Beginning July 1, 2014, Idaho distilleries will be allowed to provide samples of their products at their manufacturing facilities, as has been permitted at breweries and wineries throughout the state of Idaho for quite some time. There are some conditions on the samples offered by a manufacturer: (1) the samples must be free; (2) samples
Over the last decade the number of micro or craft distillers in the U.S. has gone up by almost 30 percent a year, going from just 50 in 2005 to more than 600 in 2013, according to the industry group the American Distilling Institute (ADI). Washington is a leader in this growing industry. The state boasts 83 distillers, more than any other state in the nation. Yet despite this remarkable growth, it is difficult for distilleries, especially small ones, to survive. Startup costs are often extremely high and zoning regulations can be cumbersome to navigate. In addition, most state laws restrict craft distilleries from selling spirits directly to retailers and consumers, and from charging for on-premises samples.
However, the Washington legislature recently passed a bill–SB 6226–that seeks to help distillers overcome some of these hurdles. The bill, originally sponsored by Senators Holmquist Newbry, King, Conway, Hewitt, and Kohl-Welles aims at removing burdensome restrictions on distillery operations and supporting the state’s emerging craft-distillery industry by accomplishing the following:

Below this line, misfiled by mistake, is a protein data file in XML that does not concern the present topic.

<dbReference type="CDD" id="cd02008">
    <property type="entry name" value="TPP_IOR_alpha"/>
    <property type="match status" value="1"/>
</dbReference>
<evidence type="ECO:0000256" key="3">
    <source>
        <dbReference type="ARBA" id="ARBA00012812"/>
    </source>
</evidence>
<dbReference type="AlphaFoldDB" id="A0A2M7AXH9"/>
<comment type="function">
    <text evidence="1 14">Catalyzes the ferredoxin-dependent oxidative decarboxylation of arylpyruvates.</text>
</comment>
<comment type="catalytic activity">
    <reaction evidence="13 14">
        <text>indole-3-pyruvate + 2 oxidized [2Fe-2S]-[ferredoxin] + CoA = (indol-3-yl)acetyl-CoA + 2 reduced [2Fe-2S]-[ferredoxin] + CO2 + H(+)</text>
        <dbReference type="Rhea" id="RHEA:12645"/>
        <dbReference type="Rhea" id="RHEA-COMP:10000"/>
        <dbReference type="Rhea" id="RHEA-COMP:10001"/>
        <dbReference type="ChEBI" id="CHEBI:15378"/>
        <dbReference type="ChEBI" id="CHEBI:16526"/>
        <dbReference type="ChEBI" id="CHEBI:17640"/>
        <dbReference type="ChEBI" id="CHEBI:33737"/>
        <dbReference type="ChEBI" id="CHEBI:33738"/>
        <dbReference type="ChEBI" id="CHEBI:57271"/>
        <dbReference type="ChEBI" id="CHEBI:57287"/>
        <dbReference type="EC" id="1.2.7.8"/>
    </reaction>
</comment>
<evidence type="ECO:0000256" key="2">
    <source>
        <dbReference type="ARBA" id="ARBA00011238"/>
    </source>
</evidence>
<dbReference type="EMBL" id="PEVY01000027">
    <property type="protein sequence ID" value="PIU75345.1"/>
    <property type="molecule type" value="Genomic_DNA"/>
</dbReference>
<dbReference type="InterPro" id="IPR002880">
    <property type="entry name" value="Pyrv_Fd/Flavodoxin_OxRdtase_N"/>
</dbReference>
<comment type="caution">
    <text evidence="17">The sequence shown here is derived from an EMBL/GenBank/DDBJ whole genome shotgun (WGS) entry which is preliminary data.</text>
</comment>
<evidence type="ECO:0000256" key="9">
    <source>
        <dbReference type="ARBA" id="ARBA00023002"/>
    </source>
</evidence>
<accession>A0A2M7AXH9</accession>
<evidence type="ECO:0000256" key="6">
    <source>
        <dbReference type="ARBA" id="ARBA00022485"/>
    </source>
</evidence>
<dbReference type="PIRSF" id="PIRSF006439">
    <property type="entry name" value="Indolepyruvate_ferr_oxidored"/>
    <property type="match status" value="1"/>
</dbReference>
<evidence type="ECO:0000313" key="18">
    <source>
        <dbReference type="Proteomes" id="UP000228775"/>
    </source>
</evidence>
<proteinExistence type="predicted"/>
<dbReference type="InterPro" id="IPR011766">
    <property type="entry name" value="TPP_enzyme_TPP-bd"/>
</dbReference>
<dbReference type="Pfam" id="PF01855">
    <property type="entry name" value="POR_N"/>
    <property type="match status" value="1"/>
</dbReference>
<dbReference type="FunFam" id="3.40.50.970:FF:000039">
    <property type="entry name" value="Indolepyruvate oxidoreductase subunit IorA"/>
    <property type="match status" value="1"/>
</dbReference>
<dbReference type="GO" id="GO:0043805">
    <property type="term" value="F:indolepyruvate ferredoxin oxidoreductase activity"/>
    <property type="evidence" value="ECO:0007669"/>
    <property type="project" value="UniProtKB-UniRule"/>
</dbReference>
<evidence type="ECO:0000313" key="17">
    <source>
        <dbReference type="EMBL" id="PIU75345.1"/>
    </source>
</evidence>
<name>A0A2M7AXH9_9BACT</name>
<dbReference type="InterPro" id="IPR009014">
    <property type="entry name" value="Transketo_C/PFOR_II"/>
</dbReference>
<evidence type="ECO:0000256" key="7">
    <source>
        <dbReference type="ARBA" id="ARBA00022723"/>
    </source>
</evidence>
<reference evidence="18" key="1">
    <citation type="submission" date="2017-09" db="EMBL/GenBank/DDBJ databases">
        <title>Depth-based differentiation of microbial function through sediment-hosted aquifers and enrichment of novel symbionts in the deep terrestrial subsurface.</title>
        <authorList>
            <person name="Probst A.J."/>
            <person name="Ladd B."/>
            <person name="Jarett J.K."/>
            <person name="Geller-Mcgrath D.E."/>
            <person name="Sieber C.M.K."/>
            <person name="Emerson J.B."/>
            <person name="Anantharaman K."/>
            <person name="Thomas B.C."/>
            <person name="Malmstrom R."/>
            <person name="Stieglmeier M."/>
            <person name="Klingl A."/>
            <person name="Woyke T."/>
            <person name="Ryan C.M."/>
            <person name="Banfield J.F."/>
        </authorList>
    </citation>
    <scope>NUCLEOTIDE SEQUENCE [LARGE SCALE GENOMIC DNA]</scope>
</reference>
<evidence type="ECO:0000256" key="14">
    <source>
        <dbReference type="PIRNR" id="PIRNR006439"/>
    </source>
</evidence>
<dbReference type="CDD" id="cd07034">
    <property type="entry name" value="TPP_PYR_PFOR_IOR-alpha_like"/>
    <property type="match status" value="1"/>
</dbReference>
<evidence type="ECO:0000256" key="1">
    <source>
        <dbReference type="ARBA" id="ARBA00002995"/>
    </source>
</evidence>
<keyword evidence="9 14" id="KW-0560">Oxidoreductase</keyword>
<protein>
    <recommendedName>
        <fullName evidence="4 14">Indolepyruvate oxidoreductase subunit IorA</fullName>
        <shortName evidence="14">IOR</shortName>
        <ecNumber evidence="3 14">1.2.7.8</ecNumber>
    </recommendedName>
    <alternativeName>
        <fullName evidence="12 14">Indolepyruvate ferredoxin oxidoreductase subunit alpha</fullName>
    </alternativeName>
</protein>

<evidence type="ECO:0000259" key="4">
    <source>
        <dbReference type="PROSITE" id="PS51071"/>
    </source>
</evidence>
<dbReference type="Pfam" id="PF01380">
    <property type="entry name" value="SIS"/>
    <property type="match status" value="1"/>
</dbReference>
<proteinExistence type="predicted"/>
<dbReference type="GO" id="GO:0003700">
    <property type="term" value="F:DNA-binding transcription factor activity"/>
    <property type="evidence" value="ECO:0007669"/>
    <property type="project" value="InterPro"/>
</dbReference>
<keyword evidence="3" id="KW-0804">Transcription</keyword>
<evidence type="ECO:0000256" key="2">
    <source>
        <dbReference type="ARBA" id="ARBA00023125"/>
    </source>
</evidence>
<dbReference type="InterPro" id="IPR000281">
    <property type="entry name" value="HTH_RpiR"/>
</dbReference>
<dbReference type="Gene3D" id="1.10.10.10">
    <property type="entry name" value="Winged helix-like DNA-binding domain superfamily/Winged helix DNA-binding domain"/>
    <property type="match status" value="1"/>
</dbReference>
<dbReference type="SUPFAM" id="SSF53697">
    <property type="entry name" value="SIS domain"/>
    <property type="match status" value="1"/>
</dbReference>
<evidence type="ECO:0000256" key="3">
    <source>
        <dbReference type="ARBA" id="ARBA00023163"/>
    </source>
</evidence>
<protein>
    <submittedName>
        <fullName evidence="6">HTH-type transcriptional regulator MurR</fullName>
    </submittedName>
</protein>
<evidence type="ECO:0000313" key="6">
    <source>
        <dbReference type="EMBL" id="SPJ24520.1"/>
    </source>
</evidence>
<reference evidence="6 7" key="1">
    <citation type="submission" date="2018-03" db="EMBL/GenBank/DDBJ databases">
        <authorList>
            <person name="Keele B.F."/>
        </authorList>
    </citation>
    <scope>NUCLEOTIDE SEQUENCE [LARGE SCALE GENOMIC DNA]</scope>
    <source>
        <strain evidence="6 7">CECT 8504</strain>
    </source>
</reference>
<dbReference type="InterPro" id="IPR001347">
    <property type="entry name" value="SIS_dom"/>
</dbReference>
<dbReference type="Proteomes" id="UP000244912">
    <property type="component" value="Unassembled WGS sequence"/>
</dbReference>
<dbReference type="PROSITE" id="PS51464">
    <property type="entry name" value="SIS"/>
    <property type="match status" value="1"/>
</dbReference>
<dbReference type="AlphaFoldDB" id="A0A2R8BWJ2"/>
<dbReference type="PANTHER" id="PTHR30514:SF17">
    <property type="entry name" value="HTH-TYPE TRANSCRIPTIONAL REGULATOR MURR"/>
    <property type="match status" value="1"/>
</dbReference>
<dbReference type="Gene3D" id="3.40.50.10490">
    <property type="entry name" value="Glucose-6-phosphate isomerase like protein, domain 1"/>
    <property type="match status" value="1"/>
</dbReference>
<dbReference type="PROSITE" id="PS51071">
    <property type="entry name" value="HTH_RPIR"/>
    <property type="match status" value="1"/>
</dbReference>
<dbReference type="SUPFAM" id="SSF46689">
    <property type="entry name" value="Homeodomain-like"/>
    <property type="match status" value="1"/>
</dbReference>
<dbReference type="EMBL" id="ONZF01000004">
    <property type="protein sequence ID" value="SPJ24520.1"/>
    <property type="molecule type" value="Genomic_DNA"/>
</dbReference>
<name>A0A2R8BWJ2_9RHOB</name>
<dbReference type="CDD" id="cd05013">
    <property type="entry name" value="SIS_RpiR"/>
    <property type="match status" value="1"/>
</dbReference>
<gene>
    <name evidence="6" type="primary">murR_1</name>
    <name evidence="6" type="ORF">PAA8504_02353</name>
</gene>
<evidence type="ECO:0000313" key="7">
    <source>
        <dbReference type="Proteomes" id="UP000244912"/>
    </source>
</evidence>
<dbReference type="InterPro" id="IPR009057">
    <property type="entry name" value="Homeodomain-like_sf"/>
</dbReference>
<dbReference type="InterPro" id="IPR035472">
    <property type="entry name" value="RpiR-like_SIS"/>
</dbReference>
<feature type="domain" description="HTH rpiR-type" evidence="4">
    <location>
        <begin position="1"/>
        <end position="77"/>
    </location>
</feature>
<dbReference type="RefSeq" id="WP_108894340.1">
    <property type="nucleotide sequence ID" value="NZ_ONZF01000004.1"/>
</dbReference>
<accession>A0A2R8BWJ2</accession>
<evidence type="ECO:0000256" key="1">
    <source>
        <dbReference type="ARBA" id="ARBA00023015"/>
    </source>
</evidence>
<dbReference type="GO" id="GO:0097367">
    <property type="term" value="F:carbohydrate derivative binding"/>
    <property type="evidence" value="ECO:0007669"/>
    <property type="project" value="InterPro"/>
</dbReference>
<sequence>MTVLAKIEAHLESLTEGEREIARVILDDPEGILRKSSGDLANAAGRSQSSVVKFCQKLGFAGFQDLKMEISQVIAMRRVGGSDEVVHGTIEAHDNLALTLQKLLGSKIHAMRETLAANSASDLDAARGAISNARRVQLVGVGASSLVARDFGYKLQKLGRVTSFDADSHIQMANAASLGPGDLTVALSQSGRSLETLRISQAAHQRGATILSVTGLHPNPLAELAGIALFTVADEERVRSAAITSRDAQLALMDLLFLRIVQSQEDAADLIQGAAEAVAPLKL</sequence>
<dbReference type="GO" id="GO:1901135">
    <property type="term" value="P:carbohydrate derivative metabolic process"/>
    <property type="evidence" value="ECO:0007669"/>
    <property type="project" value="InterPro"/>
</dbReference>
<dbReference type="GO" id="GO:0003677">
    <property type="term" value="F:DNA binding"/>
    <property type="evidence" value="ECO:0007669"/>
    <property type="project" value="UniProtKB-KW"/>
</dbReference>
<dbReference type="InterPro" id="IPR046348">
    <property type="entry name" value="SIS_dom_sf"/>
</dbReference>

- Increasing the annual spirits production limit for craft distillers from 60,000 gallons to 150,000 gallons.
- Eliminating the 3 liter per day per person limit on the sale of spirits by a craft distiller for off-premises consumption.
- Authorizing a craft distillery to charge customers a fee for spirits samples of 0.5 ounce or less served to them on-premises.
- Authorizing any licensed distillery to: 1.) sell spirits of its own production for consumption off the premises; 2.) contract with, and sell spirits to, other licensed distillers and manufacturers; and, 3.) provide for free, or for a charge, spirits samples of 0.5 ounce or less to customers on the premises, subject to a daily maximum of 2 ounces per person per day.
Oregon Senate Bill 841 brings finality to the ongoing debate about the appropriate intensity of agri-tourism and other commercial events held at wineries on agricultural land.
Looking forward, wineries permitted under ORS 215.452 are allowed to engage in activities that are directly related to the sale and marketing of wine without local review. These types of activities include wine tastings, wine club activities, winery and vineyard tours, meetings or business activities with wine industry members or vendors, open houses, and similar activities (which appears to be a catch-all allowing for some flexibility). The legislation confronts the debate about on-site kitchens at wineries, making clear that kitchens are allowed under specified conditions.…